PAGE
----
Tab Rates vs. Tab Slates: Week Four
Tab Rates vs. Tab Slates apologises for its lateness this week, but it’s been in a dire essay crisis and the maintenance man’s pigeon carcass didn’t help matters.
Mysterious benefactors. While my bike basket is accustomed to serving as a receptacle for leaflets, empty crisp packets and the occasional bit of baguette from Sam Smiley’s, flung at rage into my wicker vessel after the consumer bit his tongue trying to scale the knobbly bit at the end, recently, trips to the bike rack have yielded a new prize. I keep discovering a new brand of carrier bag placed considerately on top of the pile of mouldering leaves currently forming a viscous ecosystem at the bottom of the basket. On Monday, the gift being a ubiquitous orange Sainsbury’s bag, I presumed a violent gust had carried it in there. Admittedly, finding a jaunty pink Ark bag the following day threw me, but it was only by Wednesday, when an Ede & Ravenscroft bag was perching imperially on the top of the basket, its (possibly) whalebone frame too robust to be folded and forced into the body of the basket itself, that I began to consider that this was some sort of elaborate, if perfectly good-willed, practical joke. Perhaps a neo-environmentalist, determined that I do not continue to ask Shirley for a plastic bag when picking up a bottle of Basics vodka and a bag of Royal Galas, has made sure that my bike always carries an environmentally-friendly alternative for my Sainsbury’s dash?
Aggressive Sexual Harassment. On Wednesday, en route to another hour and a half of ritualised pseudo-slaughter (a supervision, not a simulated sacrificial cult that I have joined), a man on the street growled at me. ‘I’d like me a piece of that,’ the rumbling predator burred. I wept tears of amusement. He was the least likely candidate for such aggressively-worded sexual harassment, being possibly four foot tall, mounted on a girl’s bike and wearing a fluorescent helmet at a particularly rakish angle: either a sartorial decision or, more likely, designating possible mental health complications. Finding me neither perturbed nor particularly suggestible to whatever it was he was offering, he growled again, at which point another woman was very visibly offended and I scuttled down Senate House Lane choking on my own saliva, (symptomatic of my excessive amusement, rather than of some congenital dysfunction).
Roadkill. I was trying to write an essay on the plays of Euripides and Sophocles, having read a very small fraction of their canon. I was very sad. Very very sad. Spotting my sorrow, my favourite maintenance man sat down next to me in the smoking area and asked if I wanted to see something. Pretty certain he wasn’t about to expose himself – not positive, but pretty sure – I agreed. Yes, I did want to see something. He brought out a Sainsbury’s bag – seemingly a theme of my week – and with the hushed, venerable air of someone about to unleash his life’s work, untied the ragged ties and opened his booty. It was a dead pigeon. I suddenly went very cold. I was outside, why did I suddenly feel so trapped? Was it possibly the glorified rodent carcass mouldering in an orange bag under my nose? Quite possibly, yes. I think it was safe to say that my essay crisis had reached a new low.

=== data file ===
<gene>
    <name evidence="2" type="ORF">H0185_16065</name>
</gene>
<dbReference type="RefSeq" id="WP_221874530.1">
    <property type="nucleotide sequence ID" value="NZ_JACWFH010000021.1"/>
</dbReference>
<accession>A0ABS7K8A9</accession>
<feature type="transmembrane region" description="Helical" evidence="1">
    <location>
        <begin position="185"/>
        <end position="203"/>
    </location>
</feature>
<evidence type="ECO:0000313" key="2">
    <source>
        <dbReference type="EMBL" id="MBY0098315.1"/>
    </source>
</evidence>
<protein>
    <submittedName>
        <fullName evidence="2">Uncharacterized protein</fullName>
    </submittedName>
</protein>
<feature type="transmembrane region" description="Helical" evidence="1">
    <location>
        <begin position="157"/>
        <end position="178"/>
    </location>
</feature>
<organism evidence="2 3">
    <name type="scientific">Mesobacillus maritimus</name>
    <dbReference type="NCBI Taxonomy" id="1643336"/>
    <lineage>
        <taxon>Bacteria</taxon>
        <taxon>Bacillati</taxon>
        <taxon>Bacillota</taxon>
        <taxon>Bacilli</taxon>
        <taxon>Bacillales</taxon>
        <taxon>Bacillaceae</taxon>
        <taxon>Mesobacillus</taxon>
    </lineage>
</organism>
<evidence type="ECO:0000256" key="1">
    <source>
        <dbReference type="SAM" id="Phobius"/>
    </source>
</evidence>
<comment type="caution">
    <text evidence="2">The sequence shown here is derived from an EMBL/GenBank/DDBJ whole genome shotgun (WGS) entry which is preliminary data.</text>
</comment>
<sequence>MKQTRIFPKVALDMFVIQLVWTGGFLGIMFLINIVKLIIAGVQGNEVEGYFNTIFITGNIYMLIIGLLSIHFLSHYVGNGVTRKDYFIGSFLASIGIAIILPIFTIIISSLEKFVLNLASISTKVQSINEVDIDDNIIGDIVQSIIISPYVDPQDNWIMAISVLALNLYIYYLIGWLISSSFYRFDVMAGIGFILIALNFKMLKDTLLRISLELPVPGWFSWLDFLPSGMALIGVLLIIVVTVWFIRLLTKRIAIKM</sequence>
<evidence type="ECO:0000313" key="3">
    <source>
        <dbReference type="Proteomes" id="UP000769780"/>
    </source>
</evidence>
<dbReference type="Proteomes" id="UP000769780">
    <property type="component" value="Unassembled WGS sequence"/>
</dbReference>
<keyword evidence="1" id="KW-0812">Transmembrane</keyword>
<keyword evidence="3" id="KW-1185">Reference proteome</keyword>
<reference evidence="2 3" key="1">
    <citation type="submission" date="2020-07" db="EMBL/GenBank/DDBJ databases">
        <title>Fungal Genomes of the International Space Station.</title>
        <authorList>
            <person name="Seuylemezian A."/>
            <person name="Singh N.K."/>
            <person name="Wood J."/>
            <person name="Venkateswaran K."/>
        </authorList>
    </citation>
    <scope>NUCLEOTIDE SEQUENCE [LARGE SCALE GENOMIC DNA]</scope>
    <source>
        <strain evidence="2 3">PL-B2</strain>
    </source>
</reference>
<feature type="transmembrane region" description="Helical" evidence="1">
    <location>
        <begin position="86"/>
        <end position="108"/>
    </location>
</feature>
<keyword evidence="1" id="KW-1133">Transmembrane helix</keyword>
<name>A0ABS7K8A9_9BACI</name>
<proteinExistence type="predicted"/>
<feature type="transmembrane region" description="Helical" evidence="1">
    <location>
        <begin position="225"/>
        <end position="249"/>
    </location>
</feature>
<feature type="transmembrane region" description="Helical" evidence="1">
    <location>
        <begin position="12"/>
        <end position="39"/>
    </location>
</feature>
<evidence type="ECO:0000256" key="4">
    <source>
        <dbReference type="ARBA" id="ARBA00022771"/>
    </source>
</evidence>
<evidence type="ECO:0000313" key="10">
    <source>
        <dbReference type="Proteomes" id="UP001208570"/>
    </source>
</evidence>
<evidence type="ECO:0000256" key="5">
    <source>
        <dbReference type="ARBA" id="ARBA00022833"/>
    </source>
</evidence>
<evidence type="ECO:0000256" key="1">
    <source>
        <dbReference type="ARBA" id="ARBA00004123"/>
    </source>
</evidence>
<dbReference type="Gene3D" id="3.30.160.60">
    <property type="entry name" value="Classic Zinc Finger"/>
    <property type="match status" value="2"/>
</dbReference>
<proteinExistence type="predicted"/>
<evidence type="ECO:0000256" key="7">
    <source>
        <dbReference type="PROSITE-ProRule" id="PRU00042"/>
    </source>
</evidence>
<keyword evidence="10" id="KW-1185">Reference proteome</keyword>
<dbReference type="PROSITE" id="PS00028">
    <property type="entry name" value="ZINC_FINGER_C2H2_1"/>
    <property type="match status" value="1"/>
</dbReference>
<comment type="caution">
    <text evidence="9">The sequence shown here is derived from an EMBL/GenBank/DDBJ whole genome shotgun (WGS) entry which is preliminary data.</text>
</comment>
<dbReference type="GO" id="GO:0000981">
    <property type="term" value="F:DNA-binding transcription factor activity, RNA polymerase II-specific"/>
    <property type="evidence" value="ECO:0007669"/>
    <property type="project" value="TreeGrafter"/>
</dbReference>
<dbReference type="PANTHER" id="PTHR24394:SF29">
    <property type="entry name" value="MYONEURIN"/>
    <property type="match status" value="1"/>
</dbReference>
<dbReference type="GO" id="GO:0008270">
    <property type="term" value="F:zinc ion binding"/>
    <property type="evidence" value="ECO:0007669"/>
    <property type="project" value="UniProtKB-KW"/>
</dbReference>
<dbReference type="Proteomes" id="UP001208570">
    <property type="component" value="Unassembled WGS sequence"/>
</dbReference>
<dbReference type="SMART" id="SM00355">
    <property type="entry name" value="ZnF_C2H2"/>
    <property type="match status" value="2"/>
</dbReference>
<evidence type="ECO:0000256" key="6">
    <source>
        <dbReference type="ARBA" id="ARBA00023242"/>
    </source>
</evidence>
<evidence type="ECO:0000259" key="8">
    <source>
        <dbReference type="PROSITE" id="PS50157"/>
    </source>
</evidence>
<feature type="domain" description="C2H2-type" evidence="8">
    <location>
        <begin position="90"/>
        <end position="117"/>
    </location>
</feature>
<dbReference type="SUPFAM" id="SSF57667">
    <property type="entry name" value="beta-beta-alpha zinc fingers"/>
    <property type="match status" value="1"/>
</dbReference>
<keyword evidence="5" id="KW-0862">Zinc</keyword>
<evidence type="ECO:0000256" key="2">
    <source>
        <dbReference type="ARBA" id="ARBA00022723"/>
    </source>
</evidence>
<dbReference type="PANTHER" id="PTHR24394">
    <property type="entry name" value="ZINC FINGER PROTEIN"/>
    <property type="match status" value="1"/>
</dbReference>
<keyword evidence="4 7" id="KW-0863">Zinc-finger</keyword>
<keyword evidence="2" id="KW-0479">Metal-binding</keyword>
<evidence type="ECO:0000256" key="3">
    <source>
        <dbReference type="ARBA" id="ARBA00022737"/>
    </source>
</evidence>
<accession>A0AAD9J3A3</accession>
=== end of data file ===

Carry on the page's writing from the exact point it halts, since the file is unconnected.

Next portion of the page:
Weather-related calamities. I was pretty excited about my packet of prawn cocktail crisps. I was less excited about travelling down the wind tunnel of King’s Parade, wielding, as I was, a completed essay that I was about to hand in and which I feared may be carried off in a violent gust. But I had a bag of reconstituted prawn-flavoured morsels and life was looking good. I hadn’t yet even seared the roof of my mouth on a particularly sharp reconstituted prawn-flavoured morsel. Perhaps it was my surprise at this unusual dental dexterity, but all of a sudden, I wasn’t holding a bag of reconstituted prawn-morsels any more. Instead, they were littering King’s lawn like some kind of cheap, deep-fried confetti, the sort of residue left trampled into the floors of a Wetherspoons after the wedding of a Glasgow ganglord’s daughter. But short of leaping over King’s wall and licking crisp particles off the grass, in a blatant of violation both of the sanctity of this lawn and the five second rule, I was sort of stuck. Instead, I hovered around until the opportunistic pigeon who had been watching this whole debacle unfold waddled towards the remains of my salty delicacy and I abandoned the scene of recrimination.
Personalised emails. Tab Rates vs. Tab Slates has long since documented my struggle with various librarians, the English Faculty duenna being a particular adversary of mine. I’d say she was an unreasonable harridan – she is – but I do owe the faculty £87.50 in fines and £20 worth of lost books. Every time I receive a ‘Statement of Fines and Fees’ email, graduation becomes infinitely less likely; what becomes more likely is me, sitting on King’s Parade swigging from a bottle of college port, vomit forming an intricate crust on my clothes, watching the rest of my year’s procession towards futures, employments and successes, while I ramble about how, ‘it should have been me,’ had I only paid the requisite fines and cleared my path to graduation. But when am I going to have a spare £90? Furthermore, I am now getting personal emails from my college librarian. What is worst is that he, unlike EngFac harridan is not angry but pleading; not righteously indignant about my incompetence but genuinely dismayed. He is begging me to return ‘Flaubert’s Characters’ but ultimately does not expect me to do so. I have single-handedly obliterated Colin’s faith in humanity and there is something rather awful about this.